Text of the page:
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In Scandinavian countries immigration is a sensitive issue and legislators’ approach to the questions it has raised has varied over the years. Whatever immigrant and integration policies are adopted in a democratic society, it is clear that the legislation and the authorities have to ensure that the individual rights of the immigrants residing in its territory are respected. With Canada as a point of reference, this book draws attention to weaknesses in the regulation and implementation of integration provisions threatening the immigrants’ individual rights in the EU member states of Denmark, Finland and Sweden. The study challenges readers to critically review the meaning of rights and the notion of global caring. It takes a critical look at how vulnerable immigrants fare in a largely immigrant nation with a welfare capitalism legacy, when compared to three European nations which claim to embrace institutional welfare models.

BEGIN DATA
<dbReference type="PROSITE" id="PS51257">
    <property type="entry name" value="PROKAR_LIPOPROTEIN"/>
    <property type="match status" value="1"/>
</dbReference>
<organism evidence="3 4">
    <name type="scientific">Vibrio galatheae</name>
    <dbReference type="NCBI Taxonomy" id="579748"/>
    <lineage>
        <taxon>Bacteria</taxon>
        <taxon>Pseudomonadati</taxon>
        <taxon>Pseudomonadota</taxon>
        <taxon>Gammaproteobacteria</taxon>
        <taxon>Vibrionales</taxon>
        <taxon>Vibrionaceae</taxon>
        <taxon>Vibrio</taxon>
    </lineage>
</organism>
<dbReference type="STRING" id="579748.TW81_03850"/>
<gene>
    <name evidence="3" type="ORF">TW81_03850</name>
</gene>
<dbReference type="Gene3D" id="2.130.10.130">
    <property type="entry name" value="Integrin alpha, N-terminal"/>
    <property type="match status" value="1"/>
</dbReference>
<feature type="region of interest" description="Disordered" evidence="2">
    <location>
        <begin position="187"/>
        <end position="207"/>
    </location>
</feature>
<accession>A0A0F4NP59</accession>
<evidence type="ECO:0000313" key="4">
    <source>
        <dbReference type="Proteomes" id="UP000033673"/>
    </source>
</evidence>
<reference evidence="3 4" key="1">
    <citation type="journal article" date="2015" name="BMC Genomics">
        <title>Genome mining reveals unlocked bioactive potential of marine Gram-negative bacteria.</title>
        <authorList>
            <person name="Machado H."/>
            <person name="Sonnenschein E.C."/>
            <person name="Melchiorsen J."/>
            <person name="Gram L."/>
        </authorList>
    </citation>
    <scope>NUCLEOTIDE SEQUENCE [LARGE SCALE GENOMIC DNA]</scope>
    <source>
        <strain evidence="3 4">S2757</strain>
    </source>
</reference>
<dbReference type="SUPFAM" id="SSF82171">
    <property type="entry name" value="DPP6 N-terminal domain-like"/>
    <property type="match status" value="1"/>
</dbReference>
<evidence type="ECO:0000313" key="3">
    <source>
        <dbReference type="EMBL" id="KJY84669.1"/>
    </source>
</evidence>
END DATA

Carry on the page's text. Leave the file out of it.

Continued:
This book will be of great interest to scholars and decision-makers interested in Scandinavian or Canadian immigration and integration policies.